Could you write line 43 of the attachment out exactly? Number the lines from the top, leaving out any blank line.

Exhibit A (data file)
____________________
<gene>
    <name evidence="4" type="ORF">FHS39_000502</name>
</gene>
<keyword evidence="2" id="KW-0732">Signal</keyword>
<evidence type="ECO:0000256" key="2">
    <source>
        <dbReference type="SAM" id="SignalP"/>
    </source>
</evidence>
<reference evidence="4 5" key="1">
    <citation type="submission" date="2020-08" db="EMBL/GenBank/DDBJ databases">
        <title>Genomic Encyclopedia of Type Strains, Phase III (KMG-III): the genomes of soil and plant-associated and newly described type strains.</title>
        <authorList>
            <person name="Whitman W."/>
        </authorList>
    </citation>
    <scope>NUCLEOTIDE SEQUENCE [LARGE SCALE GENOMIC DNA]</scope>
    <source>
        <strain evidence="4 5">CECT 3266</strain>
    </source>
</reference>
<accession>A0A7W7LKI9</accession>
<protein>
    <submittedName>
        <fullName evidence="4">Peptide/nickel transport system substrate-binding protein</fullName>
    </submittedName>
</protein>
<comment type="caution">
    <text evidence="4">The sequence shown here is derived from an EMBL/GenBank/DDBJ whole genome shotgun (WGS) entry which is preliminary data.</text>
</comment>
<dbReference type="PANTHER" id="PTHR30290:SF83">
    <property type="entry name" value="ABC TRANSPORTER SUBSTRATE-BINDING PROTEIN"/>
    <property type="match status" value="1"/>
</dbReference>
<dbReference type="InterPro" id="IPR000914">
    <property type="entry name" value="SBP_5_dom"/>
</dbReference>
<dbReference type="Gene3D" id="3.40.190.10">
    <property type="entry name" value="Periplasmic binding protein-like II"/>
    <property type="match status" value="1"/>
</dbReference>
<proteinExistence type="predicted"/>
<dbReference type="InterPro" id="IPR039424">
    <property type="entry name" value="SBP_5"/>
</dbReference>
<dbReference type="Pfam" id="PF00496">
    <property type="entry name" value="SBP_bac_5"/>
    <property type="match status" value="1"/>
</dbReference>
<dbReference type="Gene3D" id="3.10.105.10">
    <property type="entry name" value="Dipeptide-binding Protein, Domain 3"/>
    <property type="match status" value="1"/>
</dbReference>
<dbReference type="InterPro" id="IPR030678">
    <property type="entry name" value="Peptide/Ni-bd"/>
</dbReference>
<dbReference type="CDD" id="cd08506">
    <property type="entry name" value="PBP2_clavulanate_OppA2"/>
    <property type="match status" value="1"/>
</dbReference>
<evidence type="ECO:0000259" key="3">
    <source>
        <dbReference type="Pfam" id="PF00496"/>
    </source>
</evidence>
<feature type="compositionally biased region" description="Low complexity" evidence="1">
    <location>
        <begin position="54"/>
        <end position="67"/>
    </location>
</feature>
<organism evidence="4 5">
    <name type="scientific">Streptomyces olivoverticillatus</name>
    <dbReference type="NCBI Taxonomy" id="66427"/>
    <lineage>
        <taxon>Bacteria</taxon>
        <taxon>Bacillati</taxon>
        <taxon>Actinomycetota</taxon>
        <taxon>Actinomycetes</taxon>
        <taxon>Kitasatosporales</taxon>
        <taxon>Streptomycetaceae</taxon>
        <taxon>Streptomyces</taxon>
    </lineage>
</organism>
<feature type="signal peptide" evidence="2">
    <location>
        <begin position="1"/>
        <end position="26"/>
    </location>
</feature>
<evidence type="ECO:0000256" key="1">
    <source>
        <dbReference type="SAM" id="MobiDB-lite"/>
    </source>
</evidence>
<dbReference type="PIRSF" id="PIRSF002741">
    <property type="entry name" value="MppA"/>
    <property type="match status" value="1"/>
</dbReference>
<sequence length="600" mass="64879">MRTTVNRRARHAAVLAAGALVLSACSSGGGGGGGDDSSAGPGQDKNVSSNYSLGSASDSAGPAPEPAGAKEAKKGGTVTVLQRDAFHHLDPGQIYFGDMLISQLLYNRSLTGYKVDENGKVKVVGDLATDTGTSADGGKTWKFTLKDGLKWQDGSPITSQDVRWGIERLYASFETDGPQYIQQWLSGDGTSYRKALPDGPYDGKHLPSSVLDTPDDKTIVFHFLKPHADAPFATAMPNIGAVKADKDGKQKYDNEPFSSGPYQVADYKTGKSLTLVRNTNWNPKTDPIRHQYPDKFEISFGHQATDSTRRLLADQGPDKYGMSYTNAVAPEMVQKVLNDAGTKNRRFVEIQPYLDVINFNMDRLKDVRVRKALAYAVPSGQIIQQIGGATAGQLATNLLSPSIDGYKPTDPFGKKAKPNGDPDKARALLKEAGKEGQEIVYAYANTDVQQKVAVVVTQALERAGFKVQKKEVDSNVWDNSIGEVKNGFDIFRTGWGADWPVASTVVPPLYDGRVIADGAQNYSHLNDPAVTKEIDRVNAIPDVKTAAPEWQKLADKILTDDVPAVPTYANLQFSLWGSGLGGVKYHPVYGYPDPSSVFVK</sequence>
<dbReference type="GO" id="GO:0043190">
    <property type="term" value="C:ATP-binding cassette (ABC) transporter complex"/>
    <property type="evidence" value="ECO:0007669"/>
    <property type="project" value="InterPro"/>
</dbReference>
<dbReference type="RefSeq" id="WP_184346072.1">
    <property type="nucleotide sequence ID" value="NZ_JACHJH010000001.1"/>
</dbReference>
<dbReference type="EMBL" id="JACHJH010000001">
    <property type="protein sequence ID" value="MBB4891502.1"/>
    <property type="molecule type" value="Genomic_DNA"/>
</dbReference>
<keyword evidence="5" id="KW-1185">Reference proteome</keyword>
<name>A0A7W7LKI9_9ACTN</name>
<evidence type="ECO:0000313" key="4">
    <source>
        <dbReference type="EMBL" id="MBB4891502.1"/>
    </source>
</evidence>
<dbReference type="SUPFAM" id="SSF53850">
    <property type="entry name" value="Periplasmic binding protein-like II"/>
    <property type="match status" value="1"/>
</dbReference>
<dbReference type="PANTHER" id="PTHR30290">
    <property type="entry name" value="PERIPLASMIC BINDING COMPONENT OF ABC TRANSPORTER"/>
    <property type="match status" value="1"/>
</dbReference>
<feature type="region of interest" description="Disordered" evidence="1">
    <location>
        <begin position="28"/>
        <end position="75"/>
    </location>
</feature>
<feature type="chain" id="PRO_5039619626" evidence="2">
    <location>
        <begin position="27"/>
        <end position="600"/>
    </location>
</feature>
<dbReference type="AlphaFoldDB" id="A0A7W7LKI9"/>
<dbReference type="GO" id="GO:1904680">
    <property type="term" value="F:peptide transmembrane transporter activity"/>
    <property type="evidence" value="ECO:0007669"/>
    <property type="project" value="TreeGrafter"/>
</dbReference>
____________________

<dbReference type="InterPro" id="IPR039424">